That view is echoed by Charlotte Decuyper, market structure and strategy analyst at Liquidnet in London. When MiFID II came into force, the challenge for most asset managers was being able to collate data to accurately assess and evaluate their consumption and the quality of research. The result is that asset managers, also facing the growth of passive investing, are now seeking to only consume research where they see clear value-added in the investment process.
“Based on the new data, the objective is to select the best in class type of research,” Decuyper says. Asset managers have also started favouring new types of access such as discussions with a veteran analyst: “The industry has been adjusting to the new rules over the last two years and processes are just starting to bed down.”
Simion at BNP Paribas adds that the industry has seen a “significant decrease” in research budgets, achieved by closer monitoring of research consumption and internalisation. BNP Paribas Asset Management is maintaining “high levels” of budget for small and mid-cap research, while also relying on internal analytical capacity, according to Simion.
Small and mid-cap research
The assumption that small- and mid-cap coverage has suffered as result of MiFID II is open to debate. A trend of worsening coverage of small- and mid-caps was already clear prior to MiFID II, Decuyper argues.
However, Hardman & Co found that in the UK in 2018, the worst impact was in fact felt by large-caps, with average analysts for each London Stock Exchange large-cap stock falling 7.4% during the year. At the same time, mid-cap coverage fell 3.1%, and coverage of main market small-caps and AIM companies actually increased by 15.6% and 7.9%, respectively.
This was backed up by the UK’s Financial Conduct Authority (FCA), which found in September that, despite research budgets falling on average by 20%-30% since the introduction of MiFID II, most asset managers agreed that they are still getting the research they need. There was no sign of a material reduction in coverage of small- and mid-caps in the UK, the FCA found.
Yet, the AMAFI association of French market professionals reported in September a “large consensus among issuers, asset management companies and research providers” that the total amount paid for research has dramatically diminished and is set to continue to fall, with the decline particularly severe for small- and mid-caps.
This suggests the supply of research is driven by the overall attractiveness of a stock exchange for smaller companies, rather than simply by regulation. The UK has by far the largest weight in the MSCI Europe Small Cap Index at 32%. Sweden and Germany, both on 11%, are the next largest constituents.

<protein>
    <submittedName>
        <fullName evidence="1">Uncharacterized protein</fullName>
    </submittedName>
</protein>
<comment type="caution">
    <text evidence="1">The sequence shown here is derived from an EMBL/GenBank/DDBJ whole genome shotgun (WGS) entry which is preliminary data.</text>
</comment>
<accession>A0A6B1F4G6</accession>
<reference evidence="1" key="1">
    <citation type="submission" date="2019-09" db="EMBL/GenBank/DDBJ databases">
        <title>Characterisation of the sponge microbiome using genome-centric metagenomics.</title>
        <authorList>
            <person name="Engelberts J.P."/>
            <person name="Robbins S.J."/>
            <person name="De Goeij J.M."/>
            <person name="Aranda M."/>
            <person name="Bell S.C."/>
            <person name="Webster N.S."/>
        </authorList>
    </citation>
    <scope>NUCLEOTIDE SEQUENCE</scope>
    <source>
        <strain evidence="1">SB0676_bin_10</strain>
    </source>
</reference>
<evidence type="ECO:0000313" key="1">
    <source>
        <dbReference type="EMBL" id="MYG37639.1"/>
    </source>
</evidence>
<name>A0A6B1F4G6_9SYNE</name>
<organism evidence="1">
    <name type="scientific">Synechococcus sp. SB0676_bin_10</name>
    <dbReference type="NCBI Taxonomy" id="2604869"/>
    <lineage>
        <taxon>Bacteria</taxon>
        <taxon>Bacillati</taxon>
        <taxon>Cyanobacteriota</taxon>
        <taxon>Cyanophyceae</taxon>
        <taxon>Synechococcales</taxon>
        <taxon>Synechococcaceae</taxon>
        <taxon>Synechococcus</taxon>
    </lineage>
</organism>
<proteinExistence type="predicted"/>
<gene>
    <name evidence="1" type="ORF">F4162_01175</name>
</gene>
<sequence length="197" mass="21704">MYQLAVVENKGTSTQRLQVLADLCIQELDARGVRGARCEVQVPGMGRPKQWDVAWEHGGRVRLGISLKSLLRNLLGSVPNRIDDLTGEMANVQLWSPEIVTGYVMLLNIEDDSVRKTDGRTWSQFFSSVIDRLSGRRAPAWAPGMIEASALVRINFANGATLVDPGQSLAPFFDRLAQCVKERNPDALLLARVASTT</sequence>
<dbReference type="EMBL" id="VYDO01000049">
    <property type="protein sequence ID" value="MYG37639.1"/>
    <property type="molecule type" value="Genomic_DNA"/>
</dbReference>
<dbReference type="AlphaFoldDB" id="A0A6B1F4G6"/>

Under the previous bundled model, Decuyper explains there was an assumption that there was greater incentive for bulge brackets to cover large-cap stocks and get paid with large cap flow. Under the current system, becoming an expert in a small-cap company “enables the provider of research services to remain relevant to clients, rather than being yet another junior analyst in a large-cap where you are unlikely to be paid commensurably for your work,” she says.
The aim of MiFID II to promote innovative ways to produce, price and distribute research at a more realistic price point has not yet been realised as the bulge bracket still dominates research spending, Decuyper says, outlining that the status quo is “increasingly unsustainable”.
Rather than the focus being on returning to the research provision of the past, Decuyper concludes that the industry needs to adapt and evolve to what is required going forward. One way forward, she suggests, would be to provide the competition regulator in each jurisdiction with a mandate to investigate whether research prices are so low that they might be considered a form of inducement.
There is also a need to regulate new sectors of research including alternative data and Environmental, Social and Governance (ESG) as well as new ways to improve distribution. In the UK, the FCA has said it will challenge firms it deems to be ‘greenwashing’ products. The AMF argues that there is a need for certification of ESG research analysts, but without providing details of how to do so.
Steven Maijoor, chair of the European Securities and Markets Authority, said in a speech in February that the level of public scrutiny and supervision of ESG ratings agencies is “far from optimal”, and public regulation is needed.
EU regulations continue in force in the UK during the Brexit implementation period which runs until December 31. After that, providers who can supply high quality ESG research are likely to have a bright future no matter which regulatory regime they operate under.